A team of GUARD Archaeologists have discovered the remains of a Roman vicus settlement just outside the Roman Fort of Bravoniacum.
The team from GUARD Archaeology Ltd were working with Highways England and Amey Consulting during improvement works to the A66 at Kirkby Thore in Cumbria. To minimise disruption to traffic along the A66, the work was undertaken at weekends and overnight.
The route of the modern A66 roughly follows an important Roman road which linked the Roman forts and settlements of Cumbria with the Roman forts and settlements of North Yorkshire, passing through the vicus (or village) that lay just outside the Roman fort of Bravoniacum, which lies below modern-day Kirkby Thore.
‘Not only have we revealed the foundations of the Roman road,’ said GUARD excavation director John-James Atkinson, ‘but we have revealed traces of timber buildings that lay adjacent, to the south-west of the fort. While the timber has long since rotted away, the construction of these buildings has left post-holes and pits from which we have recovered a variety of Roman pottery sherds.’
The Roman pottery sherds include Samian pottery from Roman Gaul which was once used as fine tableware for rich and well-connected soldiers and citizens, amphorae which may have once held wine or olive oil from the Mediterranean as well as more common greyware and coarse ware that was made in Roman Britain itself.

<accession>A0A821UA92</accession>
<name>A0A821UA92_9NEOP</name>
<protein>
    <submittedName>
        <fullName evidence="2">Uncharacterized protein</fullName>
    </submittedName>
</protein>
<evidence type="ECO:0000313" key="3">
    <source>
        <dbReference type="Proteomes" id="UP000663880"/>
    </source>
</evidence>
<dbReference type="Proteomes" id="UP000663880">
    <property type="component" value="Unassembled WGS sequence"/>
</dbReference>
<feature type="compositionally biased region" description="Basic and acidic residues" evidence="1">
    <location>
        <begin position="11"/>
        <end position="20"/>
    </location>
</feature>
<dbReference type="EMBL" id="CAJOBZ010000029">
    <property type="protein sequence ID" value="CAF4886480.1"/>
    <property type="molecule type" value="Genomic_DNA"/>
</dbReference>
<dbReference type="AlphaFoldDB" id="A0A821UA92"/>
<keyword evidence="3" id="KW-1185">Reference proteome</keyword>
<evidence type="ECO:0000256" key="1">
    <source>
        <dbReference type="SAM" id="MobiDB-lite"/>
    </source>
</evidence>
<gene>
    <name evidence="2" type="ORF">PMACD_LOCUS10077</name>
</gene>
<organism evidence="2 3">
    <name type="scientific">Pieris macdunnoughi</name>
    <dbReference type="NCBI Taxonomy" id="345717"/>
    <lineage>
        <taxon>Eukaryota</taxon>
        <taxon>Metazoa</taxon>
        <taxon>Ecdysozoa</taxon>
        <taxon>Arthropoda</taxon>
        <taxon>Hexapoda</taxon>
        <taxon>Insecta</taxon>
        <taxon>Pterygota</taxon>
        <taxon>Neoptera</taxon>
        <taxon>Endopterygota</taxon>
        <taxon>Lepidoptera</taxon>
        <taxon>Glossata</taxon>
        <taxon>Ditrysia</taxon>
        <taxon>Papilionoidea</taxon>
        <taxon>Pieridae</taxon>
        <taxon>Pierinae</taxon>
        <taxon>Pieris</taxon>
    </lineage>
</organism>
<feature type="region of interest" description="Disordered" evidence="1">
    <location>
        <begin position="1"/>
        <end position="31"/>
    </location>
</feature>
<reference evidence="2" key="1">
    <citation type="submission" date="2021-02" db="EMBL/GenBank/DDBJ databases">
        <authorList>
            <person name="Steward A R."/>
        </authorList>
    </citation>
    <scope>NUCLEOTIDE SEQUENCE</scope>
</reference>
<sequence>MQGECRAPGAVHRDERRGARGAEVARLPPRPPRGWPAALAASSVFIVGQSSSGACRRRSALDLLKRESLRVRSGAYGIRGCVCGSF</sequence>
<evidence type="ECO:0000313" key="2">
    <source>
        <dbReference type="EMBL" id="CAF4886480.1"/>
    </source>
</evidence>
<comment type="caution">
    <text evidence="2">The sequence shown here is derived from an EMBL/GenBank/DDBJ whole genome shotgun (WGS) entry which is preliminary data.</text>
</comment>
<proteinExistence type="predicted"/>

‘The pottery dates from the first to the fourth century AD,’ added John-James Atkinson, ‘which neatly ties in with the known occupation of the fort.’
The GUARD Archaeologists also encountered a grave burial. While this was left unexcavated, to be preserved in situ, its exact location was surveyed in and samples taken so that it can be dated.
The Roman fort of Bravoniacum was once garrisoned by a squadron of Syrian archers. This unit of the Roman army was in the fourth century AD under the overall command of the Duke of the Britains, who from his base in York was responsible for keeping the northern frontier secure and the citizens of the four provinces within Late Roman Britain safe from Pictish raids. So the importance of keeping the road open and accessible was as important then as it is now.